Mr. WILLIAMS. To be a daily newspaper, bona fide daily newspaper. We are delighted to have them all. But they have not all seen fit to join. There is no reason why they should not.

But, I should say, generally speaking, all of the newspapers in the United States with over 100,000 circulation are members, or a large number of them are.

Mr. KLEIN. In other words, that is not a qualification for membership, the fact that they have at least 100,000 circulation?

Mr. WILLIAMS. No; we have one member, a small newspaper, with only 3,300 circulation. They must be a bona fide newspaper and have a daily circulation. We do not take weeklies or other types.

Mr. KLEIN. How about a small newspaper such as the union papers, and the local papers?

Mr. WILLIAMS. Well, I do not know of any of them that are dailies. We are composed of dailies only.

Mr. KLEIN. If they are dailies, is there any reason why they cannot join?

Mr. WILLIAMS. None whatsoever. Up until recently, the question has been asked what would happen to the Daily Worker if they applied. So far as we know, if they made application for membership, there is nothing in our constitution and bylaws which would prevent them from becoming members.

Mr. KLEIN. Now, I am very much opposed to any form of censorship and it occurs to me that, would not that be a subtle form, perhaps, of censorship, if any group had the power-let us say your association or even the Government for that matter was in a position to allocate newsprint to individual newspapers? You would be very much opposed to that as an association?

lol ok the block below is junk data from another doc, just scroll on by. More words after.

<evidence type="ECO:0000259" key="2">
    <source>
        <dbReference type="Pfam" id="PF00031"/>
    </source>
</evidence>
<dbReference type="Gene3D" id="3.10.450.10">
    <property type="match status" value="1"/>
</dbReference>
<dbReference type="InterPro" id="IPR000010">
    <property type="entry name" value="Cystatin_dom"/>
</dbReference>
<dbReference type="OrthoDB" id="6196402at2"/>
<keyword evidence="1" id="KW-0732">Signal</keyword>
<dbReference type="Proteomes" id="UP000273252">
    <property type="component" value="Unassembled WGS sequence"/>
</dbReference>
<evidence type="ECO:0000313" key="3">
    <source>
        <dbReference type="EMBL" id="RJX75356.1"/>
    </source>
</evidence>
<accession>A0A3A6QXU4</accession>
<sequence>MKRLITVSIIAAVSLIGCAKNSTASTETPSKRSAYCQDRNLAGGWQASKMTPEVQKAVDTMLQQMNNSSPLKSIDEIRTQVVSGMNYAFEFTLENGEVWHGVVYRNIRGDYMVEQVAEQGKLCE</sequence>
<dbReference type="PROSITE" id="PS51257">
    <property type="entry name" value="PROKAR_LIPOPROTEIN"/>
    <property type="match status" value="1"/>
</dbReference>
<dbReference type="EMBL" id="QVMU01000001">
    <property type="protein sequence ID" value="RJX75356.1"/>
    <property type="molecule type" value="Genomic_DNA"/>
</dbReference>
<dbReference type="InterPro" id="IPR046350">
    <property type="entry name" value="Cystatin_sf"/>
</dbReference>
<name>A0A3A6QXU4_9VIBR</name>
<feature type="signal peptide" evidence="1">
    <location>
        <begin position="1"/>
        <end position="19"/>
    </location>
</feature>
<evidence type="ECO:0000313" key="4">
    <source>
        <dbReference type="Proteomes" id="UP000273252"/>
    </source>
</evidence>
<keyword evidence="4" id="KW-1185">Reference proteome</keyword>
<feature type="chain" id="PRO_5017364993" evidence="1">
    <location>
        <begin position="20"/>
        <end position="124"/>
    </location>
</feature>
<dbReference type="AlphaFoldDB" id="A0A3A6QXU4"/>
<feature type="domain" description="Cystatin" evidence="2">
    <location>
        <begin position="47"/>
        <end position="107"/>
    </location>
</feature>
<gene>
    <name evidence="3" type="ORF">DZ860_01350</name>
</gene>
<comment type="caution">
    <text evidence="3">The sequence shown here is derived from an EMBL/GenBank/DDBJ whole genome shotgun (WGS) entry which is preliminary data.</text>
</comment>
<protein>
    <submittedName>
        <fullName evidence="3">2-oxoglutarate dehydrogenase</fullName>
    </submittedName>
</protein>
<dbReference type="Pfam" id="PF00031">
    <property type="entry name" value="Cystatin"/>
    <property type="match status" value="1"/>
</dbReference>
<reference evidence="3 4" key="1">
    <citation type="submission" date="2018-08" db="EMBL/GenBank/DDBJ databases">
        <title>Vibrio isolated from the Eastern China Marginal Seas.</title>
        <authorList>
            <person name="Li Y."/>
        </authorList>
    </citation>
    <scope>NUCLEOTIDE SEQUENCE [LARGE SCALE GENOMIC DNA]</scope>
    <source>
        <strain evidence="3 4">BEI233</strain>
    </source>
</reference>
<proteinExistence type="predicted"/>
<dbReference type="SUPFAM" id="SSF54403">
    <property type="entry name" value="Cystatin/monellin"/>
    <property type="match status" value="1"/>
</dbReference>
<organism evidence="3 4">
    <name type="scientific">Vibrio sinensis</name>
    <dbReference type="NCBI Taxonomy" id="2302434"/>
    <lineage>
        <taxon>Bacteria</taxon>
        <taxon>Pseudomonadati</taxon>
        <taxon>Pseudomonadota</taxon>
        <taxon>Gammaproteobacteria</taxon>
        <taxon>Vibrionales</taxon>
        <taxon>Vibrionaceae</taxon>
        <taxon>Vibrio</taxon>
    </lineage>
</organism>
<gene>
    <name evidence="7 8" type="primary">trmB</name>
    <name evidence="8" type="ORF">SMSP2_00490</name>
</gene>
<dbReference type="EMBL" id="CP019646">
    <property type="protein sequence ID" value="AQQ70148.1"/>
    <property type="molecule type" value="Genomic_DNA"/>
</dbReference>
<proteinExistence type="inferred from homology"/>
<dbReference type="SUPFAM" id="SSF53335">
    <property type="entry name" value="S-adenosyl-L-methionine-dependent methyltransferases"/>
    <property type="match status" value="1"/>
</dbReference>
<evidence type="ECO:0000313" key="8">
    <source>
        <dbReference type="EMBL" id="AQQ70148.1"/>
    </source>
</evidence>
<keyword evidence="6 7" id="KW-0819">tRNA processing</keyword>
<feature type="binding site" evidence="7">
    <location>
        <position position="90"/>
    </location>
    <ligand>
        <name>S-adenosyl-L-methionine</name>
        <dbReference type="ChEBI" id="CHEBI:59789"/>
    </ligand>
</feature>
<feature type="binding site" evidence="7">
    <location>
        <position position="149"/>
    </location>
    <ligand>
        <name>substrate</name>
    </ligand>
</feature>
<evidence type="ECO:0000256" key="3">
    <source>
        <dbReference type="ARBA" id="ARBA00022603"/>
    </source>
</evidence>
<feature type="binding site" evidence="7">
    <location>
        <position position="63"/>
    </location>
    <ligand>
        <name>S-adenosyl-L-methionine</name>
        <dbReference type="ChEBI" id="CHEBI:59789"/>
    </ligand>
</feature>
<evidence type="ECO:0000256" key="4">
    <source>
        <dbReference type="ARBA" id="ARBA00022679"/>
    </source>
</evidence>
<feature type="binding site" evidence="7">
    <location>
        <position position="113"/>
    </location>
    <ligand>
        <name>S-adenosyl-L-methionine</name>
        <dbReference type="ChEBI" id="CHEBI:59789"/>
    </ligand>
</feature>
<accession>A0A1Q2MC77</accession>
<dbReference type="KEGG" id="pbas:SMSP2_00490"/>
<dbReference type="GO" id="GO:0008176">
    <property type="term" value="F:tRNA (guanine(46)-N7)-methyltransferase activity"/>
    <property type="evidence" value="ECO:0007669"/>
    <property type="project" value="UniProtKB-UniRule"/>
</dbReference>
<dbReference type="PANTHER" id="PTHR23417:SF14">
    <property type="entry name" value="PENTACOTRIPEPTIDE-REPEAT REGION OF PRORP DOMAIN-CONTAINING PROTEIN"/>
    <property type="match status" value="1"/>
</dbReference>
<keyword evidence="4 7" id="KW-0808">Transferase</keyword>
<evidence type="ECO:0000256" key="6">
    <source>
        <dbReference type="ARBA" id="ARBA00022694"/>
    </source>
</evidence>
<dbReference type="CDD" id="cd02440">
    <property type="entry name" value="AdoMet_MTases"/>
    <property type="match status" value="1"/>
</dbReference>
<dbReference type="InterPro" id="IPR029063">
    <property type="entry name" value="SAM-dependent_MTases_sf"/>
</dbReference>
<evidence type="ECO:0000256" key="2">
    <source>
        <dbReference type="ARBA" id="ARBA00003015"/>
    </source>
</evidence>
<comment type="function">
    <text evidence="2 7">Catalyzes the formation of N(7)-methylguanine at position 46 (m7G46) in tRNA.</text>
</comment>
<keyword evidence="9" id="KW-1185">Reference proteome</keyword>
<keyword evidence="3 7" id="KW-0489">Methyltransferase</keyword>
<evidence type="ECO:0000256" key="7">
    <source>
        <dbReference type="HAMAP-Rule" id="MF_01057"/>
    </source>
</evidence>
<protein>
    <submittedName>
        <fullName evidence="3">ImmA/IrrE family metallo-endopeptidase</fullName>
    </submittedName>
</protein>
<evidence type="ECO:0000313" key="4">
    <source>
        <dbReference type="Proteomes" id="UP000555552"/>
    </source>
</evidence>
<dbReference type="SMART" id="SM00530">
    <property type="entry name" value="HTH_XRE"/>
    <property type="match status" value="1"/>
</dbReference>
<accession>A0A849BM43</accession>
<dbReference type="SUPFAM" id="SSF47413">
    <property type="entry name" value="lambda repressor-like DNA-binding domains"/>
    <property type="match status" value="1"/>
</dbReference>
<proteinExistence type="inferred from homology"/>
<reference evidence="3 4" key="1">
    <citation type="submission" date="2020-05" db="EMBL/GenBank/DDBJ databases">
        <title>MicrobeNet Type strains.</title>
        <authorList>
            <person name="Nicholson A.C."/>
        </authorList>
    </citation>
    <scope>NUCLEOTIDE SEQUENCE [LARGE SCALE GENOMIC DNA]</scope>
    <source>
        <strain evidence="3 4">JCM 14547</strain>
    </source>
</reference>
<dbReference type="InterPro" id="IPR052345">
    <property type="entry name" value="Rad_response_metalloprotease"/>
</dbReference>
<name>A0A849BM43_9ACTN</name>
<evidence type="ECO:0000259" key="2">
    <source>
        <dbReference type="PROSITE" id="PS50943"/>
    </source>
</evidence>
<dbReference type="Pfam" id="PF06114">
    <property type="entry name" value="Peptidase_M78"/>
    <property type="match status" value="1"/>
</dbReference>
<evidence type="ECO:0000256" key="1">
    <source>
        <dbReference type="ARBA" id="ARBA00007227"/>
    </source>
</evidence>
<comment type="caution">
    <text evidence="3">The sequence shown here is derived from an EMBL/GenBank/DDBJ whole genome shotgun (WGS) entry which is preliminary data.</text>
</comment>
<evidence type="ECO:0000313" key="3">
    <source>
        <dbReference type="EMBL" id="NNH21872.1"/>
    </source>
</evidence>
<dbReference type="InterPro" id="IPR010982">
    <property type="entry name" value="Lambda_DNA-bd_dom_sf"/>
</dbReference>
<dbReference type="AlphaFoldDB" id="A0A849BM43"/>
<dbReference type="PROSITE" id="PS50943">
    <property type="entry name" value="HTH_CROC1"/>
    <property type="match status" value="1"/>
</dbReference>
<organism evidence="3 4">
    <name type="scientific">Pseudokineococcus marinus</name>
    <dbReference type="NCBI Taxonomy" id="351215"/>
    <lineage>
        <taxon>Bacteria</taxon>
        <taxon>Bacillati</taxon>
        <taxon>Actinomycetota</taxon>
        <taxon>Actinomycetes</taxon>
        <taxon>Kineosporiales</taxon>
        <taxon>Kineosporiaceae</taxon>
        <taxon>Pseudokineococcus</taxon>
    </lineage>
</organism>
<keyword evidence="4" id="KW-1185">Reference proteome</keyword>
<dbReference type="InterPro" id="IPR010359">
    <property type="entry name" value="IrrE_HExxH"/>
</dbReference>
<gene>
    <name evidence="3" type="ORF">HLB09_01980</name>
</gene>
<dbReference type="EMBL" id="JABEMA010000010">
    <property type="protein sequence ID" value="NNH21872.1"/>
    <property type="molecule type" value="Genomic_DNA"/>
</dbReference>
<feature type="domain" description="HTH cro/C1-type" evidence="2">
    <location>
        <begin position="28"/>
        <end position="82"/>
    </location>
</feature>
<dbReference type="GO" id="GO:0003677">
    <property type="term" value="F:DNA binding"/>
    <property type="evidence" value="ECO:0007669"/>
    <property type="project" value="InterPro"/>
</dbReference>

Mr. WILLIAMS. Oh, yes. You would hear us screaming.

As to allocation, if you are familiar with World War II conditions, that was done on the basis of an order, LP-240, and that was on the basis of every newspaper being entitled to use a percentage of the newsprint it used in the year 1941 for net paid circulation. That is the secret or the trick. It was net paid. In other words, it could not have been a newspaper that had a circulation of, say, 10,000 and gave away 5,000 and get your additional 5,000. It was net paid.

Where the censorship question did not arise is that amount of newsprint goes to the publisher and he uses it to put on it anything he wants to. In theory he could have all comics or all in news, or anything, and that was to avoid any question of how it was used. He was given

the amount of white paper and then the publisher used it however he saw fit.

Mr. KLEIN. So under that order, there was no possibility of, let us say, some Government official saying that "I do not want such and such a newspaper to get as much newsprint as they might be entitled to. They ought to get less," for one reason or another?

Mr. WILLIAMS. None whatsoever. The only thing that they had was an appeal from Government orders, and I presume that that is a sound thing in a democracy, the appeal. A publisher could appeal from an order when he had something to appeal from. In other words, when a publisher sought to get additional tonnage feeling their base was wrong or needed widening-and some of those were sound, because you remember the year 1941, at the end of the year 1941 was Pearl Harbor and then we had this big migration to the Southwest and the Pacific coast for the airplane factories and shipyards, and those newspapers felt that they had a sound basis for getting some additional tonnage. We called that appeal tonnage. What you got on appeal tonnage was what you could prove to the appeal board you were entitled to have. Of course, the publisher who did not get it, did not know the formula that it was given by. But even that does not approach a form of censorship.

Mr. KLEIN. Do you feel that that order that was in existence in World War II worked out well, by and large, so far as the newsprint situation was concerned?

Mr. WILLIAMS. Yes, sir, and anticipating that something might happen in the future that we would have to have some form of rationing, we have, by inquiries and questions, inquired of everybody who had anything to do with the order-that is, the officials and the industry, and the situation is that nobody has come up with a better method of handling newsprint rationing than order L-240 in World War II as it finally wound up. That order was amended several times, in the light of experience.